Tuesday, May 19, 2015

Student Engagement...such an awesome title.

I was reading this blog post by John Spencer about student engagement, and it got me to thinking about it in my own classroom.

I started out this journey hoping for many things, but an increase in student engagement was definitely one.

Was it successful?

Yes and no.

It really depends on what we are doing in class.

Lately, I've been noticing that students are getting their work done (on some assignments) in class a lot faster than they were towards the beginning of the year.  My fear is that they aren't really thinking about the questions and the answers.  They are just doing it to do it.

Grades are not great, at least at the college prep level, but I'm not sure how much of it is the change to paperless and blended-learning, and how much of it is a change in student accountability protocols within the school.  I'm seeing this more with my college prep students than I am in my honors students.  One of my honors students (when asked) said that she thinks more about the questions because I ask them to (*cough* insist they *cough*) use quotes from the text to back up their answers to half their answers. 

One area where I've seen a definite improvement in engagement was when my 11th graders did their debatable issue persuasive research paper.

This is a very extensive, 1000 point project.  It can make or break a student's grade.  In the past, this was spread out over the end of January through March and interspersed with other content lessons.  It included annotated bibliographies, two outlines, notes, and three drafts; and every few weeks, we would come back to the project and get a step done.  Most of the work was done on the student's own time.  I would then spend weeks (months) after the final draft was due going after most of the students to turn in the paper.  In other words, turn in rates for this assignment sucked.  I would get like maybe 1/4 to 1/2 of them to turn it in on time.  This was pretty much how it was across the entire 11th grade.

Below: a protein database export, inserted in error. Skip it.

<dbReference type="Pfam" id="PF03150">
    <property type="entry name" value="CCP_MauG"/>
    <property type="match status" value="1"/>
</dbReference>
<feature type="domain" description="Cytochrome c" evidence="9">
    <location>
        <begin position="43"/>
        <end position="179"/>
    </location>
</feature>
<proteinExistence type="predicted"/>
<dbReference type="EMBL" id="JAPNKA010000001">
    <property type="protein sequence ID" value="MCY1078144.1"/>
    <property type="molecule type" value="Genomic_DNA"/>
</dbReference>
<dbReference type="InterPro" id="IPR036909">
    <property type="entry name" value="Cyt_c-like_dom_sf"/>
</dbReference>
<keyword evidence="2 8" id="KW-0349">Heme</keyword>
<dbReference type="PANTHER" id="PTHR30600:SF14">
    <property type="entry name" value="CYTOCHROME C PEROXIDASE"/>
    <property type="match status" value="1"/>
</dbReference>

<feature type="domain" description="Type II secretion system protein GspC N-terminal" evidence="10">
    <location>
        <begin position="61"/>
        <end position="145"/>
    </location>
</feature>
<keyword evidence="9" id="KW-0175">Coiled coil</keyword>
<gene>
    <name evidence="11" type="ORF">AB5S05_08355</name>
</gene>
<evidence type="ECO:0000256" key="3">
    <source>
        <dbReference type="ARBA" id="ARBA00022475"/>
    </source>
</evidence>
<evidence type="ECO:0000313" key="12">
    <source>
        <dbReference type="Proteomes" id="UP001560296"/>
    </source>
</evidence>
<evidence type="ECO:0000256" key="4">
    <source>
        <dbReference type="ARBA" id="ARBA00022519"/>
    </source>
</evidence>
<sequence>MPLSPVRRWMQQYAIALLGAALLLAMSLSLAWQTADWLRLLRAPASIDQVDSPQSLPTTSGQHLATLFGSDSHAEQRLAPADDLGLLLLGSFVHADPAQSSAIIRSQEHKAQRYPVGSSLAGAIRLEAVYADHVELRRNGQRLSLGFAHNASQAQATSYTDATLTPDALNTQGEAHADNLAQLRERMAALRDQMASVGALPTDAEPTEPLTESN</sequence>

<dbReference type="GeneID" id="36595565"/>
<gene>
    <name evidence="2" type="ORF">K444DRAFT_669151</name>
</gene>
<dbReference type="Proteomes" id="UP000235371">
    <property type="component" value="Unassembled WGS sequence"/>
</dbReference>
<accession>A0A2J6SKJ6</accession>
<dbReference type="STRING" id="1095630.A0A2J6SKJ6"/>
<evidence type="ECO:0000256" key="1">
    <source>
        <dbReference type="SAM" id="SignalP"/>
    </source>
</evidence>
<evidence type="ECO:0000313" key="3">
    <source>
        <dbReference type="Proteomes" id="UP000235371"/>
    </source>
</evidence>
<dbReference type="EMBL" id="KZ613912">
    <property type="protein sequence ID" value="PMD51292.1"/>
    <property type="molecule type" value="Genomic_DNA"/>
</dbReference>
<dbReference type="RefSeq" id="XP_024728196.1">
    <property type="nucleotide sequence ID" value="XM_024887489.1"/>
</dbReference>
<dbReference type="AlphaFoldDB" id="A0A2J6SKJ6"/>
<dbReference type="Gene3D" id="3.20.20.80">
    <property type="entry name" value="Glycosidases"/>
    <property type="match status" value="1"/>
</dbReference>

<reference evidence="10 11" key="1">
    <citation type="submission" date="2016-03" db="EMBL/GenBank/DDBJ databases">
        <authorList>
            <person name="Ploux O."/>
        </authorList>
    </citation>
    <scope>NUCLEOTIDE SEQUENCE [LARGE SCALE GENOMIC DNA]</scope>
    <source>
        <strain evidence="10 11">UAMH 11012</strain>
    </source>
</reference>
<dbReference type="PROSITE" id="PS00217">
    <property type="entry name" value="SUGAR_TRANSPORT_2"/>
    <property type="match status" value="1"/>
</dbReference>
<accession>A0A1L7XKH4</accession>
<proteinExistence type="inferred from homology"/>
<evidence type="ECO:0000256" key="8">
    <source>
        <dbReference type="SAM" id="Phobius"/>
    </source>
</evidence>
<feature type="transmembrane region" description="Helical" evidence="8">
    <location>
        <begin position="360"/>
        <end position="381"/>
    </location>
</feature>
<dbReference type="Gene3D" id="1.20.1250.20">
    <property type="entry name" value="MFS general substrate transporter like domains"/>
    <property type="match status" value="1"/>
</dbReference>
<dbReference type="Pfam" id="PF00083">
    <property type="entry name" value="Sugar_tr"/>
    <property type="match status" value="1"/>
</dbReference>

This year, since I have the Chromebooks, I took all the month of February, which was not enough and kind of crazy (this month is pretty cray cray too with family graduations, birthdays, my own Masters program, and a friend's wedding I will be flying out of state for), to work in class with the students on their projects. During the process, they were engaged in their topic. They were asking me questions and for my feedback like they never had all year.  We were pretty rushed in the end (and it kind of reflected in their actual papers), but out of my 120 11th graders, I had maybe 10 not turn it in. 

So what do you think about student engagement?  What works for you?  What doesn't work for you?